Charlie Frye is hard to miss. A tall, burly fellow with a full beard and ponytail, he walks the streets of downtown Lenoir with his purple owl coffee mug in hand, wearing acrylic-stained duck bib overalls. Cars honk and passengers wave as they drive by. Frye, who is a self-trained folk artist and knows most everyone in town, cheerily calls out each driver’s name, spilling some of his coffee as he waves back.
The city itself is lined with Frye’s artwork; restaurants, cafés, and law offices all hang his bright, multi-layered acrylic paintings, black and white woodblock prints and ink drawings, or quirky found-object sculptures. His very truck, a ’78 Ford F-150 named Minnie Pearl, doubles as a canvas, as well. On its tailgate, an owl painted orange, brown, and red looks out onto Lenoir’s traffic.
Owls are a reoccurring figure in Frye’s work. “They’re so majestic and self-sufficient and free,” he says. Beyond these winged creatures, the artist’s repertoire also includes musicians, mountains, farm animals, and local townspeople—a colorful snapshot of rural Appalachia. “One of the joys of being a folk artist is that we get to be small-town—we get to be who we are,” he says. “We do what we do, and that’s what people like about it. It’s just honest.”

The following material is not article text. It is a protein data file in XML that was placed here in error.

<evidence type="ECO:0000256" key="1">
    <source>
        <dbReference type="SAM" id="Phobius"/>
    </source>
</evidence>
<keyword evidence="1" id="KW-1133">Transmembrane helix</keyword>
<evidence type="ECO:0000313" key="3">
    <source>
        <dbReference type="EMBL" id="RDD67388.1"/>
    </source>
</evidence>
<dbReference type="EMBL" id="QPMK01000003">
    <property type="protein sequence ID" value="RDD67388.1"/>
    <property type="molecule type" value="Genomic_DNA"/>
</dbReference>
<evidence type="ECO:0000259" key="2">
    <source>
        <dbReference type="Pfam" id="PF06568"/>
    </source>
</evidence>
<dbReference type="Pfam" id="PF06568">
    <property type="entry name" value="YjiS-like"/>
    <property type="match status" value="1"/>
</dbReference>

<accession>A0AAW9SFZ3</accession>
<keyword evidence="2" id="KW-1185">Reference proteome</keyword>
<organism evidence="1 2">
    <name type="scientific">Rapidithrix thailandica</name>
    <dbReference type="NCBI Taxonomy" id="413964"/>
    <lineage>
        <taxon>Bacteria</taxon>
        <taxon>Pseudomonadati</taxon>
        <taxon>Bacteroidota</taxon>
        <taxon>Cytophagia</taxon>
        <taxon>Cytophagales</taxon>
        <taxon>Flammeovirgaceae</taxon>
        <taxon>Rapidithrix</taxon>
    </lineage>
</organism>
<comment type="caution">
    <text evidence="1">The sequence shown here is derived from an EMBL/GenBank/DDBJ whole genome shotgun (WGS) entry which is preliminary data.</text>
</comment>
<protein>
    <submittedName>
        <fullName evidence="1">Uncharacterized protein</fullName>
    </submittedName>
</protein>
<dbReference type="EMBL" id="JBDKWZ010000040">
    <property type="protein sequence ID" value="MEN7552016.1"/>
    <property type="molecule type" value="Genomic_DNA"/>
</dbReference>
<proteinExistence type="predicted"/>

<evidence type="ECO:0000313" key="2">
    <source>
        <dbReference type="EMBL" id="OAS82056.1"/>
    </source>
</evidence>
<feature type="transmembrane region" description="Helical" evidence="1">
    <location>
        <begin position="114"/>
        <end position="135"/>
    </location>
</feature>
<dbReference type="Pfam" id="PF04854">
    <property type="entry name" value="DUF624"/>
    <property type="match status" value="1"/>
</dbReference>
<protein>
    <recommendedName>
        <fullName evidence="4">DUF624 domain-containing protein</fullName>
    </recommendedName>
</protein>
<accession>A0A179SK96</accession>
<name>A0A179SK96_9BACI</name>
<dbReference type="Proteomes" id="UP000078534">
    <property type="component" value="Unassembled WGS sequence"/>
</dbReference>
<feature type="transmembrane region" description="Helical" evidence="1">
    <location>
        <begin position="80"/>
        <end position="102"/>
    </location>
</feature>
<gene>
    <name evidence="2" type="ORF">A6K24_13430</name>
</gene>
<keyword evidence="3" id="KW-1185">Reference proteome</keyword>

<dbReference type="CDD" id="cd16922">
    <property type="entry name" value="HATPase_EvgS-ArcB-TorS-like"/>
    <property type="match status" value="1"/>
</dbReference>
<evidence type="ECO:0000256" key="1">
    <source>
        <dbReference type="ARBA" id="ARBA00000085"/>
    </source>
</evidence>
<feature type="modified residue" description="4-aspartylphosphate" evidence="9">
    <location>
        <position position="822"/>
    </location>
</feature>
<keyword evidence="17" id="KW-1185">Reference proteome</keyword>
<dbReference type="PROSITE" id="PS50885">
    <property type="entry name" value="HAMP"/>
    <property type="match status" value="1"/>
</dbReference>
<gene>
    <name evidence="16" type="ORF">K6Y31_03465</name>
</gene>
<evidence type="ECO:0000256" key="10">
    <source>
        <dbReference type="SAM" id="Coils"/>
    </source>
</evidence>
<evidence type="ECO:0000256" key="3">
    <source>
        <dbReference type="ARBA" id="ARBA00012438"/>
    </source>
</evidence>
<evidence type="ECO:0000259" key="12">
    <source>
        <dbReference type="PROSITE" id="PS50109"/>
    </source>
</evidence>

Frye’s use of acrylic, his primary medium, further plays into his work’s honesty. Part of the paint’s appeal is that it dries faster than other mediums. In this way there is a degree of urgency in Frye’s creations, which aids in the overall spontaneity of any given piece. For Frye, this element is crucial in capturing the emotion behind a painting.
Resourcefulness is another component of Frye’s methods of creation. Throughout his studio, pizza pans and garbage lids function as palettes. Frye doesn’t often employ the traditional canvas either, preferring found objects such as pots, pans, old crates, and barnwood. “I like harder surfaces,” he says. “They allow me to use a different kind of pressure on the paint. I also like the uneven surface and what it brings to the piece.”
Despite the fact that Frye didn’t take up art until he was 25, his work has caught the attention of galleries throughout the South. He’s represented at noted southeastern folk art galleries, including 87 Ruffin Street in Linville, and participates in exhibits and folk art shows.
Yet for this fifth generation North Carolinian, family and hometown trump all else. “I love Lenoir and I love just being Charlie,” he says. “I’m so grateful for the people here. We laugh and cry and live for this town and pull for everyone in it.”
See for Yourself
Frye Art Studio
113 Main St., Lenoir